KISS–Keep It Short & Simple
I had worked with Joe and his family for several months. During those months, I had watched the same scenario repeat itself over and over. Every time Joe did something, his mother lectured. It didn’t matter if he told his mother a lie or asked for help with a problem, she would respond the same way…with a lecture. Joe always responded the same way, too. As soon as she pointed her finger in his direction and said, “Joseph, you know…,” he tuned out. His eyes glazed over and he stared into space with a blank expression on his face. I know Joe’s mother had good intentions. She wanted Joe to learn from his mistakes. She wanted to share her wisdom. When he had a problem, she wanted to offer an instant solution. Unfortunately, lecturing did not accomplish any of her goals. Instead, Joe felt like she never listened. He felt disrespected and unheard. After a while, he simply tuned her out and quit listening.
I don’t know about you, but I get the same urge as Joe’s mother. I want to offer a wise solution, a quick answer to my child’s problem, or a quick and effective response to my child’s misbehavior. I hear myself beginning to lecture and see my child’s eyes glaze over. There has to be another way, a more effective way to get the point across. In fact, there is a better way. Here are three more effective ways to respond to your children’s request for help or misbehavior that needs correction.
· Ask questions. If your children ask you to help them solve some problem, ask questions. Ask them to explain what they know. Ask them where they get stuck. Ask them if there are any other similar problems they have already completed. Sometimes they will figure the problem out as they explain it to you. If not, you might begin to ask “What if” questions. “What if you tried this?” or “what if you tried that?” When they misbehave, you might ask them, “Is that the way a young man/lady behaves?” or “Is that the behavior we expect in our home?” Doing so encourages them to slow down, think, and problem solve with you.
· Allow them to experience the “consequences of their actions.” Most actions have a natural consequence. Some actions have enjoyable consequences, some have negative consequences. Either way, let your child enjoy the nice consequences of positive behavior and learn from the negative consequences of inappropriate behavior. If they waited until the last minute to do their homework and now struggle to understand the problem, let them struggle with that discomfort. Perhaps they will start earlier next time. If they consistently get up late for school, escort them into the building late. Inform the principal that your child is late due to not getting out of bed on time and explain you understand there will be consequences. Let your children see you support those consequences, the natural result of breaking reasonable limits. Yes, it is difficult to watch our children suffer consequences. However, by allowing them to suffer smaller consequences today, we teach them to avoid the harsher consequences of major misbehavior in the future.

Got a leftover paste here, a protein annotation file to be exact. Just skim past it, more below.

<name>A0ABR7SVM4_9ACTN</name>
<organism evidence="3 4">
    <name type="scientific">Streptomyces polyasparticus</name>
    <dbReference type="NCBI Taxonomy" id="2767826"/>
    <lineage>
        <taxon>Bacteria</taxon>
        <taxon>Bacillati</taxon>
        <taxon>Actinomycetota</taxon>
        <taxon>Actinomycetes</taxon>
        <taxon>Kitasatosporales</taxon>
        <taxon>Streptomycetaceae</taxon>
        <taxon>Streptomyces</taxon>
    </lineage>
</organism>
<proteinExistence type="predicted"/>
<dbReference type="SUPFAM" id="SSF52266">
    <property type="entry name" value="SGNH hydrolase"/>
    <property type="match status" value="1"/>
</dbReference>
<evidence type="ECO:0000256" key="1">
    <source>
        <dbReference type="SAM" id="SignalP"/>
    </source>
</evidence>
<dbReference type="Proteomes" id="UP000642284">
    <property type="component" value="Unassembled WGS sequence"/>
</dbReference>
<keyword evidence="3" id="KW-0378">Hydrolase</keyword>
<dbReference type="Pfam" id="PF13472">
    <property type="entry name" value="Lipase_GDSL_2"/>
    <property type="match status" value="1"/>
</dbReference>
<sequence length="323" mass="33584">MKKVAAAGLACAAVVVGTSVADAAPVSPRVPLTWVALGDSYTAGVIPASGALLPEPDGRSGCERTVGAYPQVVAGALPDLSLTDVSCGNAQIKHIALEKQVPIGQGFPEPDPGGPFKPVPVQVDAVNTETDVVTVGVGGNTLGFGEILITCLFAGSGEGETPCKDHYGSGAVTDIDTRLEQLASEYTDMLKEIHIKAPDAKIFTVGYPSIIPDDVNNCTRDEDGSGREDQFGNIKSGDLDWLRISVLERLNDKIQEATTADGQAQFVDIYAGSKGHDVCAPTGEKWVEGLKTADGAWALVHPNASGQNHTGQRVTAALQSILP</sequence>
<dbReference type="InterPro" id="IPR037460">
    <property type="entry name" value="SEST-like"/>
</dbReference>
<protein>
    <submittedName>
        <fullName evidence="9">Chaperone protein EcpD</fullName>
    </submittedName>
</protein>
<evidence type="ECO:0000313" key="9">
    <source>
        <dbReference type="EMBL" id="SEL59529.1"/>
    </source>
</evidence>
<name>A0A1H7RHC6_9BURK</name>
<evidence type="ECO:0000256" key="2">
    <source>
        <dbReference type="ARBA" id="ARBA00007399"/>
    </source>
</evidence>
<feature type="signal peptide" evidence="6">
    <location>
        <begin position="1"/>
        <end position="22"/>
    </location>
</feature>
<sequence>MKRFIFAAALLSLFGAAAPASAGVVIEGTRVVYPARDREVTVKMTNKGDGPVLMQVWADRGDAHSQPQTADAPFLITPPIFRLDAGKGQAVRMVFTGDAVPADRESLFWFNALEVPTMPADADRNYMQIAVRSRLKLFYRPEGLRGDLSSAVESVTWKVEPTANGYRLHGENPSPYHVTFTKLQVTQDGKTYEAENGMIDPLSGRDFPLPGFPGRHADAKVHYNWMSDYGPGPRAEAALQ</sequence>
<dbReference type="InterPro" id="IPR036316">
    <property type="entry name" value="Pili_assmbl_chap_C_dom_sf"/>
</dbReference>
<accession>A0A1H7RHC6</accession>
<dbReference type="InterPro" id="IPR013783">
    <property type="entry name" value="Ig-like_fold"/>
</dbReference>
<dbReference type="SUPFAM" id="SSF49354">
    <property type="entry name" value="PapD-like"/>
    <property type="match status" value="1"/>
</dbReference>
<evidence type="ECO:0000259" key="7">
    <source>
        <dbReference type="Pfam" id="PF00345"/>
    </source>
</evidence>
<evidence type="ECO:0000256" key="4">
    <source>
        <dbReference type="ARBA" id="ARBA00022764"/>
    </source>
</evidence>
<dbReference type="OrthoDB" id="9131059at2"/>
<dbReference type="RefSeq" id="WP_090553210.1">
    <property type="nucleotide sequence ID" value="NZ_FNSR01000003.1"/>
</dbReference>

· When you do have to give more direct answers and suggestions, remember that children, and many stressed out teens, are concrete in their thinking. They cannot follow the abstract reasoning or rambling emotion making up a lecture. They need simple, short and sweet, statements. Throwing too much information at children will simply overwhelm them. They may get frustrated or angry as they see your emotion but still cannot understand the content of your speech. So, slow it down. Offer one piece of information at a time. Make sure they understand that information before you add more to it. You may even find it helpful to write down each point…or use something object to represent each point. This will allow your child to build their understanding of the problem and the solution, brick by brick.
Our lectures are really knee-jerk reactions to our fear. We do not want our children to suffer. We want what is best for them; and, when that seems threatened, we jump into a lecture. However, by using the three ideas above, you will find that you accomplish your goal more quickly and effectively. You will enjoy watching your children grow. And, you will enjoy missing out on the frustration of feeling unheard in the midst of a lecture.